Three million American families will buy real Christmas trees this year. Most are grown in either Oregon or North Carolina, the top two Christmas-tree-producing states in the country.

However, the real-tree industry has something in common with many other businesses: competition with China. About 79 percent of people now use artificial Christmas trees.

One reason people purchase artificial trees is because they believe they’re more environmentally sound. But is that true?

A Short History Of U.S.-Cuba Relations

Dec 18, 2014

President Obama’s decision to change U.S. policy on Cuba comes after a half century of icy relations. The announcement came as a surprise to many, including Julia Sweig, director for Latin American studies at the Council on Foreign Relations.

Sweig joined Here & Now’s Jeremy Hobson to discuss the history of the struggle between the two nations and outline what the opening of diplomatic relations and easing of restrictions will mean both for Cuba and the United States.

Atticus Lish‘s debut novel “Preparation for the Next Life” has already been drawing raves from critics.

It centers around an unlikely romance between Skinner, a veteran of the war in Iraq, and Zou Lei, a Uyghur from China. Lish told Here & Now‘s Robin Young that the book’s title has significance for both characters.

For more than a decade, federal education policies have pushed schools to get parents more involved on campus. The idea is that if parents are more involved, then their children will do better academically — especially kids who struggle.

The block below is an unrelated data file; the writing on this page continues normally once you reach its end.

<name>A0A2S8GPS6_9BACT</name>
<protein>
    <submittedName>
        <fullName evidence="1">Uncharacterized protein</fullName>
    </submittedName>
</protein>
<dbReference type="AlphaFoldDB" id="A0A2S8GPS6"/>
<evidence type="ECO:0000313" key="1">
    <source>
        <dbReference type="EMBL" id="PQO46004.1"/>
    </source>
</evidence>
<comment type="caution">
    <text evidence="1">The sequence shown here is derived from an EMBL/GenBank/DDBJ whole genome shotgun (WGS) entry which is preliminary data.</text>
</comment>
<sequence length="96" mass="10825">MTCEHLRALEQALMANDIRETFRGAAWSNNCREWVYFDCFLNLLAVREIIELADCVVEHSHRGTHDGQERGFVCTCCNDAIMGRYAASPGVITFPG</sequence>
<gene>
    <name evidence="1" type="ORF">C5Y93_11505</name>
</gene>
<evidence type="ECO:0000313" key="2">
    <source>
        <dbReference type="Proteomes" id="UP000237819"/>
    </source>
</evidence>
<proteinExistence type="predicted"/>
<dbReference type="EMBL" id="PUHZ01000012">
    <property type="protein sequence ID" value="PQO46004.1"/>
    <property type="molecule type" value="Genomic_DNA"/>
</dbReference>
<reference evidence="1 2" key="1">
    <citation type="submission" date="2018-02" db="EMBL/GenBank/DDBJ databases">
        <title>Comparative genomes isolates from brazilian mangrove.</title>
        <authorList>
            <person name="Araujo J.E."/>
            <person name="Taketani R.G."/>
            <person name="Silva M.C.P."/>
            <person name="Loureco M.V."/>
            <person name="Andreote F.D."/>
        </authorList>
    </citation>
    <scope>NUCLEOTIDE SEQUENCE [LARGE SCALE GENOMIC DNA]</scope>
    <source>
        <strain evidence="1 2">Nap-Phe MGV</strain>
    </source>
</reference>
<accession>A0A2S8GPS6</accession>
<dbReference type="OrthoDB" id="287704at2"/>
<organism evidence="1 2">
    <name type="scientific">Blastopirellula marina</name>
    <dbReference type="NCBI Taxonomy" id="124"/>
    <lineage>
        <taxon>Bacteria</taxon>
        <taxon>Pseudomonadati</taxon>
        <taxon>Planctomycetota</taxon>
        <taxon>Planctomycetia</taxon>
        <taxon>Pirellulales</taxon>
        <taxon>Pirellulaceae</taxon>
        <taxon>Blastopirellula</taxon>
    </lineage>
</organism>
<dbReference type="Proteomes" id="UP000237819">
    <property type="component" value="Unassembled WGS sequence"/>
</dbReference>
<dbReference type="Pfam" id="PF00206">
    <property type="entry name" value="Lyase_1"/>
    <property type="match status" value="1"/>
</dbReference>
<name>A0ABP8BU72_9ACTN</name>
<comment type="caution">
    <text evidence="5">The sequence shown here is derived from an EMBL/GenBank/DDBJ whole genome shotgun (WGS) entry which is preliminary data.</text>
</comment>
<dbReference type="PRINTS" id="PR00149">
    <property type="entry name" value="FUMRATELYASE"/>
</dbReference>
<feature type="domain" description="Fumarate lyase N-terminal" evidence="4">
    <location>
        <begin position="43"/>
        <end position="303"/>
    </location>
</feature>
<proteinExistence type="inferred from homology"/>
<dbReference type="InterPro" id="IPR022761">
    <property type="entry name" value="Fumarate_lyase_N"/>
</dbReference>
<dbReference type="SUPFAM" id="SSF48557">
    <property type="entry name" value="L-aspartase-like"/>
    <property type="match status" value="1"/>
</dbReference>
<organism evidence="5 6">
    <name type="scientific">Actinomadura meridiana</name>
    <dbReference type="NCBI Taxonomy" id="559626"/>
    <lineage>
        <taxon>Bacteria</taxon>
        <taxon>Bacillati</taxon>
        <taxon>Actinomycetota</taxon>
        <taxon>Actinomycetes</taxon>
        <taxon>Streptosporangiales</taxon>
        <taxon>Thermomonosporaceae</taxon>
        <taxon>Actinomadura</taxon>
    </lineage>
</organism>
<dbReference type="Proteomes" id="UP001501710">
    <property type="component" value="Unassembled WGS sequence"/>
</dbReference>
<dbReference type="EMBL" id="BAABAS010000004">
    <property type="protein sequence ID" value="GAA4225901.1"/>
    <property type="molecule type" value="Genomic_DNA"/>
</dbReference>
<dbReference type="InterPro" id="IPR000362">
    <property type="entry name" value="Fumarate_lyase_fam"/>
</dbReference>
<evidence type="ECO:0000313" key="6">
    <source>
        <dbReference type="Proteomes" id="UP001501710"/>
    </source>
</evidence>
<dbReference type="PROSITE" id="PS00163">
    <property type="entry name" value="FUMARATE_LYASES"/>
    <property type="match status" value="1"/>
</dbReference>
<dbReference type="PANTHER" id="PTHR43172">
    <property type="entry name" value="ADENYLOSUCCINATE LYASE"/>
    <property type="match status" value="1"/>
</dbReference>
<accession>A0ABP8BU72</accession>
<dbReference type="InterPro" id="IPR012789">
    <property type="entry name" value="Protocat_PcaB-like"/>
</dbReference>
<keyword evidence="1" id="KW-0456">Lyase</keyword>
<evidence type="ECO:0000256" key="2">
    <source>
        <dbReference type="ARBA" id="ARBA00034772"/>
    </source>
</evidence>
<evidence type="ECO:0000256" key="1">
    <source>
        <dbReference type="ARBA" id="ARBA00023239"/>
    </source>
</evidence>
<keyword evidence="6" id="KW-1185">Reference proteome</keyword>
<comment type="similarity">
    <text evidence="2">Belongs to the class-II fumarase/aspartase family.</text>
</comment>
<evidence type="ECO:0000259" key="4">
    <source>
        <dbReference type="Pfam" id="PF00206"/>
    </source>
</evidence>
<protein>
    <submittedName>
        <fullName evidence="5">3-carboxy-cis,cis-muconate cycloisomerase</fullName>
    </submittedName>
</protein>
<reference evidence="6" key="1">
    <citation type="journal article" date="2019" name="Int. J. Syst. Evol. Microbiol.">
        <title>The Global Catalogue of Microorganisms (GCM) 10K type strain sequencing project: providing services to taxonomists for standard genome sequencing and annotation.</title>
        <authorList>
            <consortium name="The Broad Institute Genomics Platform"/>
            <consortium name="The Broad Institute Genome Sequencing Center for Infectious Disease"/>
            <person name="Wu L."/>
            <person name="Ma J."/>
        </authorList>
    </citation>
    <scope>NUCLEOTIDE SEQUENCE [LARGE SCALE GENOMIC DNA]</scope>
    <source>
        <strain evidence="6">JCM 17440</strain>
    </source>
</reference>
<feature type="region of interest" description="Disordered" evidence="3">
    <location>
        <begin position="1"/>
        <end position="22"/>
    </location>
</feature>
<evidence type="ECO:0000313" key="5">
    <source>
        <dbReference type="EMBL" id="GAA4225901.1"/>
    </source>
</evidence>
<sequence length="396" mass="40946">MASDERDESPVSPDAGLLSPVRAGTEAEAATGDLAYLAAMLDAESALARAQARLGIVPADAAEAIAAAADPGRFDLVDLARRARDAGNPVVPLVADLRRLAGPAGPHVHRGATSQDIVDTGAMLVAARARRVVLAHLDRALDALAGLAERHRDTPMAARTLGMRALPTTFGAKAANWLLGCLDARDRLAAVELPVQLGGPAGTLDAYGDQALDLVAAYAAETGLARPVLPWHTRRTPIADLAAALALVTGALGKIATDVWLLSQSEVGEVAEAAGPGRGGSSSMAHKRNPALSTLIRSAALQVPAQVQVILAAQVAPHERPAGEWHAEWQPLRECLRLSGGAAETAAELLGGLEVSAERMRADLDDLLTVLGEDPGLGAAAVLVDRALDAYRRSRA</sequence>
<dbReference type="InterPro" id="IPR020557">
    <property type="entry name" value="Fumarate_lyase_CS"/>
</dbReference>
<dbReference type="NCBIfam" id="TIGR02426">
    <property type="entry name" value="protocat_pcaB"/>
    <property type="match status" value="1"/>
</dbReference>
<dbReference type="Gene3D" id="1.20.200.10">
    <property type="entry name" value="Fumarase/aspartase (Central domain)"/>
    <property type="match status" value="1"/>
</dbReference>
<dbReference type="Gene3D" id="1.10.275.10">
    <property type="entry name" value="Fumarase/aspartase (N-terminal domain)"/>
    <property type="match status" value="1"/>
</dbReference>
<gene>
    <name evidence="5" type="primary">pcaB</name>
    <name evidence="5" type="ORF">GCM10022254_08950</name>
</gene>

In one Texas school district, that idea is taking a new form. From the Here & Now Contributors Network, Laura Isensee of Houston Public Media visits an elementary school to find out more.

Atticus Lish’s novel “Preparation for the Next Life” and a recent New Yorker article, “The Kitchen Network” by Lauren Hilgers, have thrown a spotlight onto the plight of the workers in Chinese restaurants.

The Hunt For Afghan War Criminals

Dec 16, 2014

As the NATO combat mission winds down in Afghanistan, President Ashraf Ghani says his country has to overcome the past and face the future with confidence. But as Afghanistan tries to move forward, there are growing calls for the prosecution of those responsible for war crimes.

Dutch prosecutors are preparing cases against several who are believed to be living in Europe. Some of the crimes date back 30 years to the time before Russia invaded Afghanistan. The BBC’s David Loyn reports.

Bruce Feiler is well known for his book “Walking the Bible.” In his new PBS series “Sacred Journeys with Bruce Feiler,” the best-selling author accompanies Americans on pilgrimages to six of the world’s holiest sites.

The first episode airs tonight and focuses American troops wounded in war as they travel to the French city of Lourdes, where the waters are said to have healing power.

Four U.S. cities are making their case to the U.S. Olympic Committee to host the 2024 Summer Olympics: San Francisco, Washington, D.C., Boston and Los Angeles.

Three of the cities have never hosted the Summer Olympics, while Los Angeles has hosted the games twice, in 1932 and 1984.

Here & Now‘s Jeremy Hobson speaks with Curt Nickisch of WBUR in Boston, who is covering the story in Redwood City, Calif.